Poorest of the poor may be halved in a decade, UN predicts

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An authoratitive United Nations report predicted yesterday that the number of people trying to survive on less than a dollar a day could be halved in just over a decade.

The target - to reduce the 1.2 billion people living in extreme poverty - was among eight ambitious goals set out at the turn of the millennium. The leaders of the world's most powerful nations promised to help the 800 million who suffer from chronic hunger, the 14 million children who have lost one or both parents to the HIV/Aids pandemic and the half a million women who die in pregnancy or childbirth each year.

The Irish rock star Bono vowed to lead a civil disobedience campaign to force world leaders to fight global poverty if UN efforts did not result in progress. "We are about to get very noisy, we are about to bang a lot of dustbin lids," he said in Dublin at a ceremony to launch the UN Development Programme's annual report. "We can actually transform the real lives of people living in absolute poverty," he said. "I, for one, am not going to let it pass. This for me is an issue of equality."

The report gives credit for progress towards these targets not to the heads of developed countries, who jostle to be seen as the benevolent benefactors, but to the premiers of developing nations who have implemented internal reforms.

Progress by China and India in reducing poverty had been enough to bring the primary millennium goal within reach, said the UNDP administrator, Mark Malloch Brown.

Tony Blair, President George Bush and President Jacques Chirac all competed to be Mr Development but the people who had done more than all three were Wen Jiabao, the Chinese premier, President Vicente Fox of Mexico and President Lula of Brazil, he said. "The real story of poverty reduction is big countries where the middle classes have modernised economies who make the decision to direct major resources into the hinterlands."

The Human Development Report 2003 also shows that 59 nations - predominantly in sub-Saharan Africa or the former Soviet Union - have slid further down the poverty ladder in the past decade as they contend with HIV/Aids, wars and mammoth foreign debts.

The UNDP warns that the pledges made in the Millennium Declaration will fail unless sufficient aid is forthcoming soon. It estimates that the annual flow of funds must be doubled to at least $100bn (£60bn).

Sakiko Fukuda-Parr, the report's lead author, said: "The millennium development goals will not be met unless we see changes - it cannot be business as usual. For much of Africa and other parts of the world, progress needs to be desperately accelerated."

The report was launched in Dublin, because Ireland is seen as a country that has gone further than most to honour its pledge to increase assistance. A similar event is planned for Maputo tomorrow in recognition of Mozambique's action in eradicating poverty.

Mr Malloch Brown said: "We are not calling for a blank cheque. There is a new partnership at work here and it says that aid has to be a two-way street. Poor countries have to implement pro-poor reforms. Rich countries have to provide more support."

China and India, the report says, are both examples of nations that have taken a proactive stance on poverty. With two thirds of the world's most destitute living in Asia, the impact of such progress affects international figures severely. China's dynamic economy has moved 150 million people out of poverty. Its success is due to a combination of intensive investment, labour discipline and competitiveness, an infrastructure that has access to world markets, an early investment in literacy and human development and a high degree of devolution, handing control and accountability to people at a local level.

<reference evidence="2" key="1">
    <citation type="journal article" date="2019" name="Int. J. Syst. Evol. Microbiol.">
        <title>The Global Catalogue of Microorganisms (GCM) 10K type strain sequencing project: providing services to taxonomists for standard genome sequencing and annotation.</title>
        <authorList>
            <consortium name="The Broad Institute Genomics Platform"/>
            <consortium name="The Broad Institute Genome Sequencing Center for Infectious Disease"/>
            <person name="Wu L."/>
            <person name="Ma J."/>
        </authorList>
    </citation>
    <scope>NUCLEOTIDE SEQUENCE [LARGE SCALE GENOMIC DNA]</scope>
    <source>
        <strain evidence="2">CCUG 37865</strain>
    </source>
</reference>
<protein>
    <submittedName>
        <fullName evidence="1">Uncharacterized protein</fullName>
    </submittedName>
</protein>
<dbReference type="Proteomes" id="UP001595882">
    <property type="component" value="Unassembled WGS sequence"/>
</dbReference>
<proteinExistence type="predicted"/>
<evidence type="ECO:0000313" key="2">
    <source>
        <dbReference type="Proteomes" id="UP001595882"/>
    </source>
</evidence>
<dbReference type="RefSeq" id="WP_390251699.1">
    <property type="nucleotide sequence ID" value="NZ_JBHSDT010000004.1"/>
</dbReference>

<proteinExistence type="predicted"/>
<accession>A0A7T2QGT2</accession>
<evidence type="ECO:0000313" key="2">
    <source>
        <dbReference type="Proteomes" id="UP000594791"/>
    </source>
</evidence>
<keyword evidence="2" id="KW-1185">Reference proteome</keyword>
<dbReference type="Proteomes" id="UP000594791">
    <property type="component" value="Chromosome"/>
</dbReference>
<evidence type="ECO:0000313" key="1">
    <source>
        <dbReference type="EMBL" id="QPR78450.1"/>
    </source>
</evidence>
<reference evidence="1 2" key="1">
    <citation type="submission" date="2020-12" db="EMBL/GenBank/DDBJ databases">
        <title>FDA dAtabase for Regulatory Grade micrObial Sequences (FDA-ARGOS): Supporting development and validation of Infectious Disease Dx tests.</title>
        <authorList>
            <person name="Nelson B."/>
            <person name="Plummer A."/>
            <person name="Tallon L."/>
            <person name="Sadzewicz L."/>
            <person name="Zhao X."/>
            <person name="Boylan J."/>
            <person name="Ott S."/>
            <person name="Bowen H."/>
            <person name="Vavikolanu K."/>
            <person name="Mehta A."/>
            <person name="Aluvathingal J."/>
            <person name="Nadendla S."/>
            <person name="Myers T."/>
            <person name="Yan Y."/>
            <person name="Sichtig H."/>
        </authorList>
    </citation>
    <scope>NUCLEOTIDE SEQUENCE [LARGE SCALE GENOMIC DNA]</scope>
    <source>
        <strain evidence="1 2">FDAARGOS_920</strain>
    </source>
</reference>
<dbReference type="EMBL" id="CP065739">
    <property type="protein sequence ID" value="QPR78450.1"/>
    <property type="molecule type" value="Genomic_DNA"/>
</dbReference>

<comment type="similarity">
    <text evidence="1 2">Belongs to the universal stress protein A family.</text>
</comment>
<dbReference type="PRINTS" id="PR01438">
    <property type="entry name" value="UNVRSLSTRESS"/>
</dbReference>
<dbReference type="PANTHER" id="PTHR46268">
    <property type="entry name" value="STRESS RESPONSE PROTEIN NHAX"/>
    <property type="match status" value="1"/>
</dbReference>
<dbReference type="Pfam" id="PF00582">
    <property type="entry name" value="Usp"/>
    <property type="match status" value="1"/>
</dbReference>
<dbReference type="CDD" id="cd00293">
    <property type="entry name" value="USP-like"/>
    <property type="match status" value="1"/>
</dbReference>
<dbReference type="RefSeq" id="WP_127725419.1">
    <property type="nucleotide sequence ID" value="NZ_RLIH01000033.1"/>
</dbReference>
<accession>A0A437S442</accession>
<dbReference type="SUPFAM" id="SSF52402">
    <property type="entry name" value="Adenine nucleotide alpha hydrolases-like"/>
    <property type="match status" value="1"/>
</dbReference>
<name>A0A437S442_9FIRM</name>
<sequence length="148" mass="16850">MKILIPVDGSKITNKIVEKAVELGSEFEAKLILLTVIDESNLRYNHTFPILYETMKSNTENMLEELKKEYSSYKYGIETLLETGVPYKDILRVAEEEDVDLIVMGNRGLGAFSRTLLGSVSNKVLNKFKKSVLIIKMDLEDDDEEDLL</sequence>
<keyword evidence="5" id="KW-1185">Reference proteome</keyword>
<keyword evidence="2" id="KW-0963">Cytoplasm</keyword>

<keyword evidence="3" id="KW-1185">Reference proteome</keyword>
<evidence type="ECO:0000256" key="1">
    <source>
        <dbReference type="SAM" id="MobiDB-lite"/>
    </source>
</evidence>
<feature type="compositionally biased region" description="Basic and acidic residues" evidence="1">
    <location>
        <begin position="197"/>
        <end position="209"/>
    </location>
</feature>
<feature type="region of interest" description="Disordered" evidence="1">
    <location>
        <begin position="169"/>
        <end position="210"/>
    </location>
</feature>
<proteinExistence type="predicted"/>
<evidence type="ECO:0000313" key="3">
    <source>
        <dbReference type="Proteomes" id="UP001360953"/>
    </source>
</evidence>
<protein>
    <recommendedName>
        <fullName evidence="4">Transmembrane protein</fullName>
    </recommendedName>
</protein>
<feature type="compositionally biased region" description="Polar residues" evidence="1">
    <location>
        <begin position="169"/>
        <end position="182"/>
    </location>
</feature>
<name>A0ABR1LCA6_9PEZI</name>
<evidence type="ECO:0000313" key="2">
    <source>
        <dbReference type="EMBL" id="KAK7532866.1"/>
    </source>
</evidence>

Devolving power in India, though, has offered a mixed bag, with some states thriving on it to form a good education and health system, and others failing equally dramatically. Nevertheless, the country saw a robust per capita growth of 4 per cent annually between 1990 and 2000.

Yet China's and India's successes could not necessarily be repeated in other economies. Mr Malloch Brown said: "In countries with big populations the signs are that they are moving in the right direction. It is the small, landlocked, isolated ones which are not. It is in these vulnerable countries where international assistance will make a real strategic difference." In some African nations - apart from the obvious problems of HIV and war - a dependence on one commodity, isolation from the global economy and an absence of investment in agriculture, leading to environmental degradation, have left them unable to pull themselves out of the poverty trap without help.

The UNDP calls for a multipronged attack, which includes good governance and transparency, with a focus on improving education and health, while not forgetting the importance of trade and a transport infrastructure. "There is a need for a huge push towards decentralisation with improved participation and control by the people. All of this is about democracy and development," Mr Malloch Brown said. "These goals are as simple for poor people as they are for G8 leaders to understand. It is about jobs and a decent meal for all the family, about education for the kids and protecting the environment which such a large number of the world's poor make a living from."

He added: "This is a wake-up moment. We cannot wait five or six years. A kid who is educated now will only contribute to the economy a decade from now. The millennium development goals hang in the balance. In Monterrey [the Financing for Development summit] and Evian [G8 summit] big promises were made. But there is recognition how fragile it all is ... How quickly good words from these summits get washed away."

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